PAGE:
Translated from ‘Hamari Yog Sadhana’ (Our Yogic Practice) written by Guru Maharaj, Dr. Chaturbhuj Sahay Ji.
I have described the practice of Yoga as introduced by Maharishi Patanjali. I will now talk about some variations and reforms introduced into the practice of Yoga over time, by other preachers.
Lord Shiva is considered the original Guru and the Grandmaster of Hathayoga. Shiva Samhita and Gherenya Samhita are ancient texts of Hathayoga but were popularized later by Guru Gorakhnathji. Sri Gorakhnath’s Guru, Sri Matyasendra Nath, was a follower of Buddhism and was highly accomplished. According to the older Vedic teachings, Sanyaas (renouncing the world and its affairs) was practiced only after grihastha and vanaprastha stages, that is, after one had completed one’s duties as a family person and handed the household responsibility to the next generation. It was Lord Buddha who first showed the path where one could progress straight to renunciation (sanyaas) without the intervening stage of living as a householder (grihastha). His teachings inspired scores of men and women to renounce the world. They strived for a simple existence, sustaining themselves on the charitable contributions from society or alms.
It is, however quite challenging to follow the path of renunciation. The inactivity of this lifestyle produces maladies that erode one’s values. When there is nothing to keep the mind engaged, rajogun and tamogun tendencies prevail and tend to drag one down the wrong path and this became the reason for the downfall of people following this path. Seeing this decline, Sri Gorakhnath Ji propagated the physical techniques and actions of Hathayoga such as neti, dhoti, basti, asana, mudras, and pranayama etc. These were designed to engage people’s minds, in an effort to save them from the ill effects of inactivity. He also put forth a detailed and in-depth description of the concept of the kundalini energy that was not easy to grasp for the common person. Unable to identify themselves with this complicated concept, people started perceiving Yoga as an elusive concept that was difficult to understand and master. A falsehood took hold in the people’s mind that unless one renounced the world and their family and mastered the various physical techniques, asanas, mudras, etc it was impossible to achieve Yoga or Union with the Ultimate.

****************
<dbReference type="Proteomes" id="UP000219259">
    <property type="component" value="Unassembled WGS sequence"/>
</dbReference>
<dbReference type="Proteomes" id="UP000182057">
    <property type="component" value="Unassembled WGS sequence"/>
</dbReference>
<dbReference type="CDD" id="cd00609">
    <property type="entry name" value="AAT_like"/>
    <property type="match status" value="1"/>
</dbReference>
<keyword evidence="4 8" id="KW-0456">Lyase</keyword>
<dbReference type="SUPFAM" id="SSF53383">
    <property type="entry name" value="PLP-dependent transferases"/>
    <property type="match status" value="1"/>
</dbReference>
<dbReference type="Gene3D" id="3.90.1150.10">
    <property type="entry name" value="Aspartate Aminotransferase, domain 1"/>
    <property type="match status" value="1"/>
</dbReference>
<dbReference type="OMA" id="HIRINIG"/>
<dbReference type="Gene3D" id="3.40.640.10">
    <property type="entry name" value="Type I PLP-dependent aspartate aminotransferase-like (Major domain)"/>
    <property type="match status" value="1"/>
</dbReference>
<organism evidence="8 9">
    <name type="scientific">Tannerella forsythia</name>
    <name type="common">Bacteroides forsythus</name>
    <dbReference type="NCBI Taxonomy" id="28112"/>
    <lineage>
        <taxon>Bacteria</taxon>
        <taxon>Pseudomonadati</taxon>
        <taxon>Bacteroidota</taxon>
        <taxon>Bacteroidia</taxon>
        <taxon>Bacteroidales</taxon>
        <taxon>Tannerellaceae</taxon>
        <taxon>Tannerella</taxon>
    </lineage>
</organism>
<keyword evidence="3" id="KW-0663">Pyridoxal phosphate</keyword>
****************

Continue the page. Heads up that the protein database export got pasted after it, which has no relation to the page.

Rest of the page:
Yoga (Union) and Yoga techniques are two different things. One represents the goal and the other the means to get there. The common person, however, started confusing the yoga techniques for Yoga itself. Just by mastering a couple of asanas or perfecting a couple of pranayama techniques, people started considering themselves accomplished yogis and started enjoying the fame and attention that came their way. The result was that the real Yoga knowledge not only disappeared from the common people in the society, but also from the so-called yogis who had renounced everything. With intense pride in, and attachment to, their accomplishments and powers, these so-called Yogis who were supposed to have renounced everything were actually no different from the common person who remained entangled in the world.